Friday was arrival day, the first arrivals from the various units placed picket lines and established camps in the respective areas. The artillery park was sited, horses were picketed and hay was drawn, beds were laid out and fires built. Infantry elements were used for guard duty after hours of darkness and to direct late arrivals to their unit’s area. Many troopers actually rode in from the parking lot, dropped their saddles and were in the period from that time until departure on Sunday. Actually not a single vehicle was driven into camp after dark Friday night until Sunday after the final battle. (Amazing.)

Saturday in the U.S. camp dawned bright and clear, horses were watered, hayed and fed, coffee boiled and rations were cooked and eaten before saddling. The column moved out after a short delay waiting on the teamster with wagon to arrive. (Again, potable water.)

Flankers were posted to watch the sides of the column somewhere between 200 yards and the tree line, scouts posted to the front approximately 300 yards. Order of march: scouts, HQ, cavalry, horse-drawn artillery, infantry, wagons, rear guard. The march was pretty uneventful for approximately 1.5 miles over the previously described rolling terrain.

Toward the Southeast the scouts were engaged by a small force of what appeared to be mounted riflemen or mounted home guard. At this point a sharp skirmish was initiated, cavalry was dispatched to the front, followed by infantry toward the right flank with additional cavalry in reserve. Artillery was introduced by the defenders and the U.S. responded by unlimbering and initiating counter-battery fire by the mounted artillery. After approximately 35 minutes, with the successful turning of the home guard’s flank due to overwhelming U.S. forces, the home guard retired after bringing their horses forward and limbering their artillery.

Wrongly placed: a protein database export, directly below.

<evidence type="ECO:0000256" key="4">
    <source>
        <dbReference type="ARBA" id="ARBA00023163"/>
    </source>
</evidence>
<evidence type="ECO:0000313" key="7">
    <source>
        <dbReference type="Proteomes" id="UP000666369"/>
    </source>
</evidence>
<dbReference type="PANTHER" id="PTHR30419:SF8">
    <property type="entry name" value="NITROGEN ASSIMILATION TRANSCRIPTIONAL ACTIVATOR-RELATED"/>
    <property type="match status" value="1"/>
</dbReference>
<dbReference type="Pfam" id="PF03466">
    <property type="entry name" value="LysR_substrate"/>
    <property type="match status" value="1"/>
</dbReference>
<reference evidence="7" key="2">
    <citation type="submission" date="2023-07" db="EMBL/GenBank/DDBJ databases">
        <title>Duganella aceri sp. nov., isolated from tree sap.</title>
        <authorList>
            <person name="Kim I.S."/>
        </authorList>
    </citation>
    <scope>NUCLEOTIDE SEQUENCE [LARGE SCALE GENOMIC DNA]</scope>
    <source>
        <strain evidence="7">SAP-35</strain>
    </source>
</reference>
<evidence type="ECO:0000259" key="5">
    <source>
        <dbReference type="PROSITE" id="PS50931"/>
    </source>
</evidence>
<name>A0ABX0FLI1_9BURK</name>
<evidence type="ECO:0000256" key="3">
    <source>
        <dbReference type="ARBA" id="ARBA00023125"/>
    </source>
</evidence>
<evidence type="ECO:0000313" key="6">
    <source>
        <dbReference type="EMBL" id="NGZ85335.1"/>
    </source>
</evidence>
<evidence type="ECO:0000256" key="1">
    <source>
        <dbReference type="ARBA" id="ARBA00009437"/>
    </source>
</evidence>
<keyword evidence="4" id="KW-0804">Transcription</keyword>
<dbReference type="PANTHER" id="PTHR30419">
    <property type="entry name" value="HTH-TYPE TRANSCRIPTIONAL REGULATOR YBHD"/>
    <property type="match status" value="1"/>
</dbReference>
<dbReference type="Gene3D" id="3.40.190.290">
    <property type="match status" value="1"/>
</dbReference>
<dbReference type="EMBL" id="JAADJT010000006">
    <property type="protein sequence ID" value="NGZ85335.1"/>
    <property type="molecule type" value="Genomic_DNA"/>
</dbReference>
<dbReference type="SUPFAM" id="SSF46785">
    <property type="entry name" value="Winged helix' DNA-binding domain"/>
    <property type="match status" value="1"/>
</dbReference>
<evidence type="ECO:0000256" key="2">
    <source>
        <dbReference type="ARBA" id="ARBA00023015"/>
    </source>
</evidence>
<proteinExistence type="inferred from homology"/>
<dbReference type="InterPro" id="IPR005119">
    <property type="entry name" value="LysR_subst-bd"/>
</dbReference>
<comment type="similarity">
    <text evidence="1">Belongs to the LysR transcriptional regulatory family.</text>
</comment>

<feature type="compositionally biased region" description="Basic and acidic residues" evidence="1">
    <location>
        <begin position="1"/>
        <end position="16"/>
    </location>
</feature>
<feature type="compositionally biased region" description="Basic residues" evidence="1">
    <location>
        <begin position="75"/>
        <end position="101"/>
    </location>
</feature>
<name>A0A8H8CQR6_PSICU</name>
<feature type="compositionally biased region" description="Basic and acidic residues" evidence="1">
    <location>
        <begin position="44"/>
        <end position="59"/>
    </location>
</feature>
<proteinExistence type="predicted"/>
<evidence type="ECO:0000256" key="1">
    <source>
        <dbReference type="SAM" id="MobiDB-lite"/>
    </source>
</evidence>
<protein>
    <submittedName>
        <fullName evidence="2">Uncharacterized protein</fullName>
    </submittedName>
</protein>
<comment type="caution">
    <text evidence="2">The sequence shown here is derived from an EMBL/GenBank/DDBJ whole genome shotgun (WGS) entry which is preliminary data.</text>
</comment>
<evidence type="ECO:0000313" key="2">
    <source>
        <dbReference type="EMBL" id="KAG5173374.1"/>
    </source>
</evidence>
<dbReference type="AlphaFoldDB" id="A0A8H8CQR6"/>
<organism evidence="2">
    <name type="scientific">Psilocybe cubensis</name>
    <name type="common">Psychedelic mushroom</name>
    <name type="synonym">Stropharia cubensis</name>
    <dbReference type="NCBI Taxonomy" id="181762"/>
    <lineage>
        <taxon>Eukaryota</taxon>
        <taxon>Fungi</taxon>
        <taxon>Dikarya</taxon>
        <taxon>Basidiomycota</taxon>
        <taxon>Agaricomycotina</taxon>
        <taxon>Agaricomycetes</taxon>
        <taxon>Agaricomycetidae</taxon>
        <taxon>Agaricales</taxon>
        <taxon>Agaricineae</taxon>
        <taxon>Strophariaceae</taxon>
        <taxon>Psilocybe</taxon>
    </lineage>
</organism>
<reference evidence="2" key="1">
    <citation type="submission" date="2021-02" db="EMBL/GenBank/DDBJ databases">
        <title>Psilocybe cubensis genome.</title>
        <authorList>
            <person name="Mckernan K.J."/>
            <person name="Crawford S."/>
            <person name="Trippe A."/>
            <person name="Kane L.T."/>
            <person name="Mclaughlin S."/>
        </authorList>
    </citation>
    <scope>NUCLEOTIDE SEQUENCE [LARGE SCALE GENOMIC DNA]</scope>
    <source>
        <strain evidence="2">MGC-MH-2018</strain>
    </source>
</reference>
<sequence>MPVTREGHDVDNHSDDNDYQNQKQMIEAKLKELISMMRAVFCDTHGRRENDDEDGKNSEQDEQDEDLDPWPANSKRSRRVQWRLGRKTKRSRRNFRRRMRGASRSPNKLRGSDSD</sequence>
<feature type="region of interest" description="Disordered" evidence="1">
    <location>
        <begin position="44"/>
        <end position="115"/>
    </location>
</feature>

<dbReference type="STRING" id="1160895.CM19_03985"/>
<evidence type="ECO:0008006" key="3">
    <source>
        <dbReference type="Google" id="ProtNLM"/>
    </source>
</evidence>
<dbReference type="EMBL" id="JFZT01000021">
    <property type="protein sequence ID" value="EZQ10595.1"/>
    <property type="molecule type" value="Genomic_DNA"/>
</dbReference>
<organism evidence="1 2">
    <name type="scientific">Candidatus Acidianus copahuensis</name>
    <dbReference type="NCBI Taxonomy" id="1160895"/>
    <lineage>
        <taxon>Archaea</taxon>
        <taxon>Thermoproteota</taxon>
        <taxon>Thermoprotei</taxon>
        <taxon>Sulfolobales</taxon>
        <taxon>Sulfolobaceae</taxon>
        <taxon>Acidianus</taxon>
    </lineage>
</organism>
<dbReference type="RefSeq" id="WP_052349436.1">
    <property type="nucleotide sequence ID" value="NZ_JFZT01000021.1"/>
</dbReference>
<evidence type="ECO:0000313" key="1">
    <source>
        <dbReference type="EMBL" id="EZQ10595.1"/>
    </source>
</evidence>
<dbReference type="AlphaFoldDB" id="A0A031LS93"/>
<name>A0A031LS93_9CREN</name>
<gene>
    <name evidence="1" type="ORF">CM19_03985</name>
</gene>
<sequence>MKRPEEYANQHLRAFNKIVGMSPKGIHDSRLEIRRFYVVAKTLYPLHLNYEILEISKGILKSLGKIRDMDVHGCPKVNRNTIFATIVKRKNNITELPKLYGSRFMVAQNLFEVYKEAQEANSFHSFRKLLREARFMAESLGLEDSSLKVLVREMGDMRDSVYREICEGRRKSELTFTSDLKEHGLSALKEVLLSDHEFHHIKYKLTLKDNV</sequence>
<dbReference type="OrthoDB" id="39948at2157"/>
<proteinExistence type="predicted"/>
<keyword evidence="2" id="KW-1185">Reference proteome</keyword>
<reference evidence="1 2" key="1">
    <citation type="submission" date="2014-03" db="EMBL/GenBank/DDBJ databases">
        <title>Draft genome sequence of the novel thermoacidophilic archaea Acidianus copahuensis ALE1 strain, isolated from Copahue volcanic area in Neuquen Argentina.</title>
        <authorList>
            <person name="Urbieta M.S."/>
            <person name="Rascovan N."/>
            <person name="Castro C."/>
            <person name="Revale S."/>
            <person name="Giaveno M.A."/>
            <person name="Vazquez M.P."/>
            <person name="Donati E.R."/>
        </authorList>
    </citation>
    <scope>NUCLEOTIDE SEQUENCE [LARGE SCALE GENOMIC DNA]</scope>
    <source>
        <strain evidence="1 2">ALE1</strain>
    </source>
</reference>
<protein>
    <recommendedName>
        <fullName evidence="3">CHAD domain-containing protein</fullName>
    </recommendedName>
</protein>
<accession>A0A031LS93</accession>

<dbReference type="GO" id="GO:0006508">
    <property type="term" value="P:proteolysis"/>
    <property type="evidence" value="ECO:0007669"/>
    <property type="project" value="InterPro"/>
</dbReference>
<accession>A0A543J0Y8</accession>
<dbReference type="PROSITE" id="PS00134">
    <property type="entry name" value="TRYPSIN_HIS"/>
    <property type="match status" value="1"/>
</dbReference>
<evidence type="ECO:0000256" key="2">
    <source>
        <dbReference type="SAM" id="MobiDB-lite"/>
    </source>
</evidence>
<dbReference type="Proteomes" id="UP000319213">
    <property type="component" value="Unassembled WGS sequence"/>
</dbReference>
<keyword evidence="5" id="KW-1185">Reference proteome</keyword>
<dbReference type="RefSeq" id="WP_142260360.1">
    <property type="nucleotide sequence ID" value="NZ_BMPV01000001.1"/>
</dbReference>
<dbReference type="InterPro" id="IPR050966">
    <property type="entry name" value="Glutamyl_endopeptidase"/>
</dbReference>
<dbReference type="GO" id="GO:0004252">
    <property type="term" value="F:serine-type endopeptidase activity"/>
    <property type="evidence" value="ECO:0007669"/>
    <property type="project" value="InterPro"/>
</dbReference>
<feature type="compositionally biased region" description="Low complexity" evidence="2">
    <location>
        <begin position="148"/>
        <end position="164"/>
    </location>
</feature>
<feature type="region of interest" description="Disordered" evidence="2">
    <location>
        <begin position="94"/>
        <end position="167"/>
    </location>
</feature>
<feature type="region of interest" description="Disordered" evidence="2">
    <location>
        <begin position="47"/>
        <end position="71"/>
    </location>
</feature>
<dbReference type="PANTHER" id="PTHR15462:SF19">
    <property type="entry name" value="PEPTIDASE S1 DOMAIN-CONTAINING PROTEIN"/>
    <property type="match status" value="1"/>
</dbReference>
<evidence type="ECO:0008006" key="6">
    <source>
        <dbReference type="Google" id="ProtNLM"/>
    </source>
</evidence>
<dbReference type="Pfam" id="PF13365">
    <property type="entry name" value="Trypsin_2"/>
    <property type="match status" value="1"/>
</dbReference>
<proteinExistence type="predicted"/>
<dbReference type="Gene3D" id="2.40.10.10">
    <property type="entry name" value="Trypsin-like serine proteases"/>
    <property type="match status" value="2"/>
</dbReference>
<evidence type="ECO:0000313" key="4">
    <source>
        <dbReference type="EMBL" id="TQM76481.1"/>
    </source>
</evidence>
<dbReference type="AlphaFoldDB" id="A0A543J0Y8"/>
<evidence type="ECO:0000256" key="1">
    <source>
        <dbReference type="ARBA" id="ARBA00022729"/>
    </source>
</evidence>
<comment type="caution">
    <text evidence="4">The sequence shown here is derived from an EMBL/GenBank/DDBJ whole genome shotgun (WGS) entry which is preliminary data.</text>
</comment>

Troopers refilled canteens and checked and redistributed ammunition before continuing southward for approximately another half mile. Near a large bend in the road, there were several shots from the wood line, none of which hit their mark. Another fight would soon begin as home guard resistance stiffened in the edge of the woods. Again, cavalry and infantry were employed to assault the enemy front and feel for the flanks.  The home guard now had an additional horse drawn gun which they serviced with great speed and accuracy. Again, this very defensible position was only taken by sheer weight of numbers combined with the fire support of the Federal horse artillery and the home guard horse artillery again retreated into the woods toward the Pea River trestle with their infantry and dismounted rifles contesting every stump and tree.

This was a true woods fight. Tree to tree, fighting in skirmish order, the Federal left anchored on the Pea River by the Federal infantry extended right to the single lane road between the trees and the cavalry dismounted on the right of the road with horse holders waiting just on the outside of the almost impenetrable woods. To say that the going was slow would be more than accurate. The woods hindered movement, and stymied command and control of the attacking Federal force in the face of the excellent defense put up by the home guard. Slowly pushing forward on line, the Federals advanced for over a half mile to find the trestle guarded by two mountain howitzers and what appeared to be every able bodied man from this section of Alabama.

Unknown to the local defenders and to most of the attacking Federals, a force of Federal cavalry had ridden wide around the right flank and had found an opening through which they made a dashing charge toward the trestle. This caused the defenders to rather hastily de-camp, leaving one mountain howitzer but making good their escape before being caught with their back against the Pea River. With the area secure, led horses were now brought forward down the narrow woods road, gathered by their riders, pickets were posted and then lunch was eaten from haversacks. The entire fight to this point had been fearfully contested over assorted terrain, fought by the combined arms of cavalry, infantry and artillery and supported by the wagons. A true campaign-style event.